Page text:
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The Toyota Corolla is the best-selling nameplate in the world, with over 50 million vehicles sold since it was first introduced. It’s easy to see why it’s so popular. Small yet practical, it’s inexpensive to buy, and frugal on gas. 

It also has a reputation for dependability, generally getting top marks for its reliability and low cost to own. But like all cars, the Corolla has a few trouble spots. According to RepairPal, an online resource for car maintenance and repair, four areas stand out. These problems were reported by hundreds of real Corolla owners on the RepairPal website.    

Check engine light due to EVAP system

  • Model years affected: 1998 to 2016
  • Average mileage: 107,050
  • Average cost (diagnosis): $88 to $111

One of the most common reasons the check engine light may display on a Toyota Corolla is due to a malfunction in the evaporative emission system (EVAP). These issues are hard to diagnose and can be caused by everything from a clogged charcoal canister to a loose or worn gas cap. 

The issue itself is not serious and unlikely to harm your engine. But it is worth getting checked out to make sure your Corolla’s emissions controls are working properly. 

Automatic shift may not shift correctly at high mileage

Rear angle view of black 2023 Toyota Corolla driving at night in the city
2023 Toyota Corolla | Toyota
  • Model years affected: 1990 to 2016
  • Average mileage: 169,682
  • Average cost (diagnosis): $142 to $884

Higher mileage cars may have issues with the automatic transmission shifting correctly. This may be an issue with the throttle position sensor or the shift solenoid. In many cases, the transmission doesn’t need to be replaced or rebuilt, but the cost of the repairs can still be expensive.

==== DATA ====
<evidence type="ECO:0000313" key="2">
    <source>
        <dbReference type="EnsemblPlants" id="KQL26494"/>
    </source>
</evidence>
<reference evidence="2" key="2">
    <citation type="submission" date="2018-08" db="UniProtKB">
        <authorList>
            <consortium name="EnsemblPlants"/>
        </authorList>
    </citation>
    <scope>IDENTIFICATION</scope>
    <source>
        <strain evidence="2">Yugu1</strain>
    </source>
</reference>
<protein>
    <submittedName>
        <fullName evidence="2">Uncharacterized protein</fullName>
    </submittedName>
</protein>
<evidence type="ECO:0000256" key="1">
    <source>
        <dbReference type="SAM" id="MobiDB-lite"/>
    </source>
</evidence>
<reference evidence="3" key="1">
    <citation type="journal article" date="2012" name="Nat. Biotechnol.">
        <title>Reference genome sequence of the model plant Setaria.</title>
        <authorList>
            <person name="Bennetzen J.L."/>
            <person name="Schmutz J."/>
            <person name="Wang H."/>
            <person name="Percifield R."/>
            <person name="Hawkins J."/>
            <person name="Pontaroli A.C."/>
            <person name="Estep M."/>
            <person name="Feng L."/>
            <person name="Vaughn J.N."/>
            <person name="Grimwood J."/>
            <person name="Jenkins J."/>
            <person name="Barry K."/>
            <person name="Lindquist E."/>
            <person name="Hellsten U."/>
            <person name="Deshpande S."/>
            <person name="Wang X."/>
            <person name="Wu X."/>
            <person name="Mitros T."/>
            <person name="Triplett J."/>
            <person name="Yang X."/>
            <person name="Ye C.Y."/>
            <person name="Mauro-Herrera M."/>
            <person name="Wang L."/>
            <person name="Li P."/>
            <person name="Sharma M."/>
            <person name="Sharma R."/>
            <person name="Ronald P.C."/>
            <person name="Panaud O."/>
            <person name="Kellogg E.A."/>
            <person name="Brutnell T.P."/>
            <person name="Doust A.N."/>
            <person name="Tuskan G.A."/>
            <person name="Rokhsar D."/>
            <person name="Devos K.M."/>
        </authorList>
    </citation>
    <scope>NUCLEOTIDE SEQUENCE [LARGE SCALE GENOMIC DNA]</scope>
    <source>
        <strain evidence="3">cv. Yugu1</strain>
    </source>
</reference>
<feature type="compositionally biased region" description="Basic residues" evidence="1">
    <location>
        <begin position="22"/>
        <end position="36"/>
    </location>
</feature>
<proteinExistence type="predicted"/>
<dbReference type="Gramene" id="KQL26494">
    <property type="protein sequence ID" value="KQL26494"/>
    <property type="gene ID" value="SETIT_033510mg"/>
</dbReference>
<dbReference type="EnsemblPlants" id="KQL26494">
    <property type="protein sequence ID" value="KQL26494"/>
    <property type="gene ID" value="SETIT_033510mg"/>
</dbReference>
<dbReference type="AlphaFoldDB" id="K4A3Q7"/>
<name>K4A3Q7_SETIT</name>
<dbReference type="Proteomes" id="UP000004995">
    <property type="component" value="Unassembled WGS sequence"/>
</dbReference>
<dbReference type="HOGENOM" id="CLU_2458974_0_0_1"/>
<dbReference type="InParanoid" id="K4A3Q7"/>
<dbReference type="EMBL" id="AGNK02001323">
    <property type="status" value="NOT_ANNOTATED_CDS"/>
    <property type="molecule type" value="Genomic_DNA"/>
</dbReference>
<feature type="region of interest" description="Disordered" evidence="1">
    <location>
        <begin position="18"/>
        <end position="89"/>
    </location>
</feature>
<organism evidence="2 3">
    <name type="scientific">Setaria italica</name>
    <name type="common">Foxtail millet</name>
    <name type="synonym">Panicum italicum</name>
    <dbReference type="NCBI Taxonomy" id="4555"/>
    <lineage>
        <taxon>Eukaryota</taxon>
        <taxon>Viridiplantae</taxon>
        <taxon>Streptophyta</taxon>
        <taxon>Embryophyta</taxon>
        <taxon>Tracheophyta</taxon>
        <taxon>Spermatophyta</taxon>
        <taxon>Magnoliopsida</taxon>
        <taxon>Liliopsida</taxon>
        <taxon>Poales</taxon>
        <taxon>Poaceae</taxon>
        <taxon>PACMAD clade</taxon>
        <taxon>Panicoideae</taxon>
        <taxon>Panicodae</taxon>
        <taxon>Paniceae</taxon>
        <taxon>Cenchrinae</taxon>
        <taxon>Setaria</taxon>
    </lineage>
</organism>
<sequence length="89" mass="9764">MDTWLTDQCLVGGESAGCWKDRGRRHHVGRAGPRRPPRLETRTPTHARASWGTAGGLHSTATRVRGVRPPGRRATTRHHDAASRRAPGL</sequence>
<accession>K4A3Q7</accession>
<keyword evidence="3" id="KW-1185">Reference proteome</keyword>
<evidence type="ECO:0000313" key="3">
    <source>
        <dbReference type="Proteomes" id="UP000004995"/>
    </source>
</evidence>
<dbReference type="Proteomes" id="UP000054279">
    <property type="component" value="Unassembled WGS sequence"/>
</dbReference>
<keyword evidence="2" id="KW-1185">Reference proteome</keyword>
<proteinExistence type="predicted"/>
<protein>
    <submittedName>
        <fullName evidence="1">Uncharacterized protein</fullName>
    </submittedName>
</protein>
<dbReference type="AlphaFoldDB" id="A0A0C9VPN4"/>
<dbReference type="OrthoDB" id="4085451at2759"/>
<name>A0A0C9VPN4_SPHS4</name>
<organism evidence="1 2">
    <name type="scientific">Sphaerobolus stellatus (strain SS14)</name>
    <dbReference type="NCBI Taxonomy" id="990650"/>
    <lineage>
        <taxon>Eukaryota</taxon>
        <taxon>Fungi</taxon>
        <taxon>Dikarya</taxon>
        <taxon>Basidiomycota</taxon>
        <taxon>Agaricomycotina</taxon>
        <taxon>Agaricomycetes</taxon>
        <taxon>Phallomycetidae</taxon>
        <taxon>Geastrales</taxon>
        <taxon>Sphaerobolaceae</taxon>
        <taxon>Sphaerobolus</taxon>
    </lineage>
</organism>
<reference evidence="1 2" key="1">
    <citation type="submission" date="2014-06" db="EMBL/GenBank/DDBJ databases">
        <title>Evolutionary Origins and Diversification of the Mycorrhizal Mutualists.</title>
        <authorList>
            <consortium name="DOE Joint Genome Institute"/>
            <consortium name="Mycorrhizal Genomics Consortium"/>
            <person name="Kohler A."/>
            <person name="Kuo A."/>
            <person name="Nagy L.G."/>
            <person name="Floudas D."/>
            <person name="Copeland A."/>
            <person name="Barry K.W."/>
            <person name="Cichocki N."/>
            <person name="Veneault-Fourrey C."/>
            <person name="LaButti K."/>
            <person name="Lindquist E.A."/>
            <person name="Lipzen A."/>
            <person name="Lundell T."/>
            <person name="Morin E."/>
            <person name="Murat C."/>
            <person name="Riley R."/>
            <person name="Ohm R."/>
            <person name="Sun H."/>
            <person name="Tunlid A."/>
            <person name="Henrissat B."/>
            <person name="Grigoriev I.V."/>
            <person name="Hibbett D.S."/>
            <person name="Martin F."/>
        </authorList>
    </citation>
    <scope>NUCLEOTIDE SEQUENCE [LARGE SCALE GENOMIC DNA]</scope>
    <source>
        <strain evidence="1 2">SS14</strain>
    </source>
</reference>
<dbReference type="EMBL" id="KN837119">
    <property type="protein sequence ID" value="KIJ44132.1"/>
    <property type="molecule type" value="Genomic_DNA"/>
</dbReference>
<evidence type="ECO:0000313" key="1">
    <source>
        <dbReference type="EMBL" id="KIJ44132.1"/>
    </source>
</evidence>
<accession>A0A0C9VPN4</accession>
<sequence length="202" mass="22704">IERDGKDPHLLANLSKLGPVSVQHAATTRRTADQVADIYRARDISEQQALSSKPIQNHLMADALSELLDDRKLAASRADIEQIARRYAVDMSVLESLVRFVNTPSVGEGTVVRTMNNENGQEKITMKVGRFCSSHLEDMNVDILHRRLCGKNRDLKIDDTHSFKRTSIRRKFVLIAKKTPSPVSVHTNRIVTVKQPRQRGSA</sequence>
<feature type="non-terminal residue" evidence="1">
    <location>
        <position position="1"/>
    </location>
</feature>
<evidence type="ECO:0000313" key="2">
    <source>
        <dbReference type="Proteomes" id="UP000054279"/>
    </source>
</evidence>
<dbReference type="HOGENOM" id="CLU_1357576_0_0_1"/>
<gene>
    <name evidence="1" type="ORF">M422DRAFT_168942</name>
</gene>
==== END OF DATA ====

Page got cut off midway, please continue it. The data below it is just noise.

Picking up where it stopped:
This issue will need to be diagnosed to determine the cause of the problems and if the issue needs to be fixed. 

The vehicle won’t crank due to a faulty starter

  • Model years affected: 1990 to 2015
  • Average mileage: 150,392  
  • Starter replacement cost: $316 – $427

Older cars can be hard to start, and one of the most common causes of this issue is the starter. The starter is used to crank the engine, getting it turning until it catches and begins running on its own. Starters typically last about 10 years and over 100,000 miles but can wear out sooner. 

If the starter malfunctions or goes out completely, it must be replaced. In most cases, this is a reasonably inexpensive repair costing less than $500.  

Reports of daytime running light problems

A white Toyota Corolla Hybrid, which is the best small car under $30,000.
2022 Toyota Corolla Hybrid | Toyota Motor Sales, U.S.A., Inc.
  • Model years affected: 1993 to 2015
  • Average mileage: 133,863 
  • Headlight bulb replacement cost: $73 -$85

Another common problem is with the headlights or daytime running lights. On most Corollas made between 1993 and 2015, the headlights and daytime running lights are the same. The most likely issue is a burned-out headlight bulb which can be easily replaced. The headlight bulb itself usually costs less than $20. If a repair shop replaces it, the cost typically ranges from $73 to $85 between the part and labor. 

How bad are these common problems for the Toyota Corolla? 

The most common Toyota Corolla problems on RepairPal’s list are fairly minor in terms of cost or severity. They aren’t exactly what most would call deal breakers. Even the problems with the automatic transmission shifting correctly are relatively inexpensive compared to a transmission rebuild or replacement.   

On average, the cars suffering these issues all have over 100,000 miles and are at least six years old. That’s a real testament to the reliability and longevity of the Corolla. The saying that “50,000,000 Elvis fans can’t be wrong” can also be said about the Toyota Corolla because of its popularity.  


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